• Computers have always fit in their backpacks
  • They have always grazed for food
  • There have always been ATM machines
  • Around the clock coverage of news has always been available on cable
  • They have always been able to afford Calvin Klein
  • They never dressed up for a plane flight
  • They have never used a bottle of “White Out”
  • “Spam” and “cookies” are not necessarily foods
  • They feel more danger from having sex and being in school, than from a possible nuclear war
  • They are less cynical and more socially conscious
  • They prefer direct, action, humor, irony, truth and things that are “cool”
  • They influence and are influenced by their friends and brands

From these random facts (among others) as well as census data, these insights were defined:

I wish there was something to help me make the most of my time.

I want to be in control and have freedom of choice!

Next we had to relate the insights for this target to our product — instant coffee. Our solution was to create a pressed coffee bean in a variety of flavors that could be combined with other beans to customize the final taste to suit the specific consumer’s needs. It was fast, convenient, and customizable. When tested among consumers it was a success. We had tapped into their needs for this specific product.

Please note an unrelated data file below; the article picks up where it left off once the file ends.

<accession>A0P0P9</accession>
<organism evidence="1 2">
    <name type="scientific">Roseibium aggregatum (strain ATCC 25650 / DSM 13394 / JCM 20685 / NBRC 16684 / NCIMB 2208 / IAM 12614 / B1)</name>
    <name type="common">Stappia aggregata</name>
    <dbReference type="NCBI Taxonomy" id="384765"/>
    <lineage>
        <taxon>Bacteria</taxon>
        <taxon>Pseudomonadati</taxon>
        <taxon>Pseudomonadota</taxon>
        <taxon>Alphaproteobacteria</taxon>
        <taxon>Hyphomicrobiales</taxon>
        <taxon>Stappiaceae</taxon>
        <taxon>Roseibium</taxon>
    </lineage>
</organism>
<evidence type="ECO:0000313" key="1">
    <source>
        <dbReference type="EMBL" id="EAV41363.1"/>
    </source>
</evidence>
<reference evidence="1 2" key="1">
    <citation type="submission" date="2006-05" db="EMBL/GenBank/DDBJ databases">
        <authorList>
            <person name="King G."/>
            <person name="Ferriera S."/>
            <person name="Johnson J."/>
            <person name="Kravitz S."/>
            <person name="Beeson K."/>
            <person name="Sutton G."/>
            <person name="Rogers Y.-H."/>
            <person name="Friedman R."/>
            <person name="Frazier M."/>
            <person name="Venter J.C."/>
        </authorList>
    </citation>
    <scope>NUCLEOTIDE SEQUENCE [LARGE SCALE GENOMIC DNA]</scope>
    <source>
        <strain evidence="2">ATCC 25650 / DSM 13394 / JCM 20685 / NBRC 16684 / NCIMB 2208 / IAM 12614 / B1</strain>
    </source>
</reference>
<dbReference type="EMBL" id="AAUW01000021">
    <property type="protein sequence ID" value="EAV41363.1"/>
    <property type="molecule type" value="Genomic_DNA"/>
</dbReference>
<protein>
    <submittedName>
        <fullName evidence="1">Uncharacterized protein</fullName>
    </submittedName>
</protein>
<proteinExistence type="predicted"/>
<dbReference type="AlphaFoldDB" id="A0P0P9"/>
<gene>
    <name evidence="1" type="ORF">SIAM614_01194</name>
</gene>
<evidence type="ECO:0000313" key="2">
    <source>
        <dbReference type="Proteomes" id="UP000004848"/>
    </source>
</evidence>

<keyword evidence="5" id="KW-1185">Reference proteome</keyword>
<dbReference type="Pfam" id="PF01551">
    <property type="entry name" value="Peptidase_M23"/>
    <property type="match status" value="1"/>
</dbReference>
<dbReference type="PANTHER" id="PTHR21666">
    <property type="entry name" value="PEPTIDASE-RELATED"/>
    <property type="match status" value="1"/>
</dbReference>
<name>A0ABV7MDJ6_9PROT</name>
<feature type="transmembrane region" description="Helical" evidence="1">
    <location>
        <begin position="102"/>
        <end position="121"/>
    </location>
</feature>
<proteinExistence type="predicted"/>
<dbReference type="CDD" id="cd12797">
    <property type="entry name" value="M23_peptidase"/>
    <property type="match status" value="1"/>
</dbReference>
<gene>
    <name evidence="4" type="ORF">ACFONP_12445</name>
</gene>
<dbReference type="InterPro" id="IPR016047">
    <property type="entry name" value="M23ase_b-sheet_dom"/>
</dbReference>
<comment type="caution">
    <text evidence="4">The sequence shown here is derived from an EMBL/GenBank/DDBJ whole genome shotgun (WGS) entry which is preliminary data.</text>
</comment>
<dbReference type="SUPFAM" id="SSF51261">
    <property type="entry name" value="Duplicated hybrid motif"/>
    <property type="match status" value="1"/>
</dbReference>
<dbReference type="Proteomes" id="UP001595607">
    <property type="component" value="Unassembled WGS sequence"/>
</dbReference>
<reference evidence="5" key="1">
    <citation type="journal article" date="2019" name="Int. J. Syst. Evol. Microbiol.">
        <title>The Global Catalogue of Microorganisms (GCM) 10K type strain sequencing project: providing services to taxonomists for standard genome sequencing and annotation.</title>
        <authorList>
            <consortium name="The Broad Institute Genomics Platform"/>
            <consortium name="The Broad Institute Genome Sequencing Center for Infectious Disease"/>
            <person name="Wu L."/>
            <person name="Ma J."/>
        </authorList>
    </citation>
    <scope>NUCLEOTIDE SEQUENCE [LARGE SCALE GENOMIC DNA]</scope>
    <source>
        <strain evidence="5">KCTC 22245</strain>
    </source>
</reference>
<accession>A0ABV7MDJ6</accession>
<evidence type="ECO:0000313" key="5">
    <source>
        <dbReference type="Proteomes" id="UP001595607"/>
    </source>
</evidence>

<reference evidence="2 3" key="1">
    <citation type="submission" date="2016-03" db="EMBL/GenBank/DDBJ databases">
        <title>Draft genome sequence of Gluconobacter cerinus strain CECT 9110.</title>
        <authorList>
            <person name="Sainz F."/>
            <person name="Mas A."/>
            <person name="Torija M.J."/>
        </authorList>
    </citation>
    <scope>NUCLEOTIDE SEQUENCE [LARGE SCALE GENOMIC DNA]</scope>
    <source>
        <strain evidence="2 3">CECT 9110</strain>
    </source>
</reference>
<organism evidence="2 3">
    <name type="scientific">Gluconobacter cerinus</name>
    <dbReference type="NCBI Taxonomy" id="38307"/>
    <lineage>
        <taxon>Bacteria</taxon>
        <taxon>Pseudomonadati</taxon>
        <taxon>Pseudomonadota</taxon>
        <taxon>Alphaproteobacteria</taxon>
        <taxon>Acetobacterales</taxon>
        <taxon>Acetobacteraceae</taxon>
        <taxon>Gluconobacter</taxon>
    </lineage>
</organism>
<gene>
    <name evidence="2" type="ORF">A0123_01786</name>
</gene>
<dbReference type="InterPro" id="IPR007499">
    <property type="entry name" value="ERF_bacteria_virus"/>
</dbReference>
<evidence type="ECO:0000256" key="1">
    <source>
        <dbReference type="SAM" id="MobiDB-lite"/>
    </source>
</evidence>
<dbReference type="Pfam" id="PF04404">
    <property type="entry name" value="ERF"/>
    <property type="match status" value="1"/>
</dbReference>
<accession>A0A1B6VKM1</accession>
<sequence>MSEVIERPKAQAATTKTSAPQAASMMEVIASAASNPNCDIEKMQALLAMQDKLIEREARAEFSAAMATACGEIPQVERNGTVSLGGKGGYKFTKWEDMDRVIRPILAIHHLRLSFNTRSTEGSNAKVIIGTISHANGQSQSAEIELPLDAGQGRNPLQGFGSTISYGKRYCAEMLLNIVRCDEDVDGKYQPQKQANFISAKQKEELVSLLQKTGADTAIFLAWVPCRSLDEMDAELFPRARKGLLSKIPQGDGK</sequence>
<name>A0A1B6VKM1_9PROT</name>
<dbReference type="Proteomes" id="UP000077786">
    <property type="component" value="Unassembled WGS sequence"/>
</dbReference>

Unfortunately, Nestlé did not move forward with our recommendation, but that doesn’t defray from the soundness of the insights that fostered the idea. Today, the popular single-cup coffee makers that accommodate the several different drink preferences in one household is very similar to the product we recommended in its fundamental purpose.